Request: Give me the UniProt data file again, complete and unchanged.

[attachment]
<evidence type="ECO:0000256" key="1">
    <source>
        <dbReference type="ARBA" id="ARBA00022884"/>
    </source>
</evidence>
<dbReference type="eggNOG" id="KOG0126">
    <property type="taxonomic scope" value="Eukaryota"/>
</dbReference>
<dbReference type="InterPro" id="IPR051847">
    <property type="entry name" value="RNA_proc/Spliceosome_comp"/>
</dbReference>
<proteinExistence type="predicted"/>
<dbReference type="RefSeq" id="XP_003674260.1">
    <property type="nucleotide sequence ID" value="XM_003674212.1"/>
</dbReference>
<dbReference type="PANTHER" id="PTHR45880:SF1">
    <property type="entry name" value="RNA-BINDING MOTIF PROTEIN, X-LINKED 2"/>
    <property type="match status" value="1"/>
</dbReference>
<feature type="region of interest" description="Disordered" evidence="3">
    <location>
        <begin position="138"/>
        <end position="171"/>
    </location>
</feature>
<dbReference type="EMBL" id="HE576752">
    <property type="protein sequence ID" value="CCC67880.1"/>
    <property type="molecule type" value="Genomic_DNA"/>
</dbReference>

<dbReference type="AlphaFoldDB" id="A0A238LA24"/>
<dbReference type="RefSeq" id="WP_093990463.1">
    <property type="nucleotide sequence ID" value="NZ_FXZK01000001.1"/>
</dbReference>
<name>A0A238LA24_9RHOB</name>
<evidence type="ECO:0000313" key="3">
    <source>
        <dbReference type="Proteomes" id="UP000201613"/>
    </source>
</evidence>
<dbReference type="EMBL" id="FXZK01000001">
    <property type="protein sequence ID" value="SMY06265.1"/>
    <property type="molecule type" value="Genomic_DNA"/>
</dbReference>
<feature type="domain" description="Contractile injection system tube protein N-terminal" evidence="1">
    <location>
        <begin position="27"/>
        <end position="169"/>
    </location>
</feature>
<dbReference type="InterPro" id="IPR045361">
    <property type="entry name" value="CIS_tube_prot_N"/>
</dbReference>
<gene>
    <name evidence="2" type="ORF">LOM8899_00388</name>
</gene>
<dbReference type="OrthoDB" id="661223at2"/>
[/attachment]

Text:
<evidence type="ECO:0000256" key="1">
    <source>
        <dbReference type="ARBA" id="ARBA00022884"/>
    </source>
</evidence>
<dbReference type="eggNOG" id="KOG0126">
    <property type="taxonomic scope" value="Eukaryota"/>
</dbReference>
<dbReference type="InterPro" id="IPR051847">
    <property type="entry name" value="RNA_proc/Spliceosome_comp"/>
</dbReference>
<proteinExistence type="predicted"/>
<dbReference type="RefSeq" id="XP_003674260.1">
    <property type="nucleotide sequence ID" value="XM_003674212.1"/>
</dbReference>
<dbReference type="PANTHER" id="PTHR45880:SF1">
    <property type="entry name" value="RNA-BINDING MOTIF PROTEIN, X-LINKED 2"/>
    <property type="match status" value="1"/>
</dbReference>
<feature type="region of interest" description="Disordered" evidence="3">
    <location>
        <begin position="138"/>
        <end position="171"/>
    </location>
</feature>
<dbReference type="EMBL" id="HE576752">
    <property type="protein sequence ID" value="CCC67880.1"/>
    <property type="molecule type" value="Genomic_DNA"/>
</dbReference>

<dbReference type="AlphaFoldDB" id="A0A238LA24"/>
<dbReference type="RefSeq" id="WP_093990463.1">
    <property type="nucleotide sequence ID" value="NZ_FXZK01000001.1"/>
</dbReference>
<name>A0A238LA24_9RHOB</name>
<evidence type="ECO:0000313" key="3">
    <source>
        <dbReference type="Proteomes" id="UP000201613"/>
    </source>
</evidence>
<dbReference type="EMBL" id="FXZK01000001">
    <property type="protein sequence ID" value="SMY06265.1"/>
    <property type="molecule type" value="Genomic_DNA"/>
</dbReference>
<feature type="domain" description="Contractile injection system tube protein N-terminal" evidence="1">
    <location>
        <begin position="27"/>
        <end position="169"/>
    </location>
</feature>
<dbReference type="InterPro" id="IPR045361">
    <property type="entry name" value="CIS_tube_prot_N"/>
</dbReference>
<gene>
    <name evidence="2" type="ORF">LOM8899_00388</name>
</gene>
<dbReference type="OrthoDB" id="661223at2"/>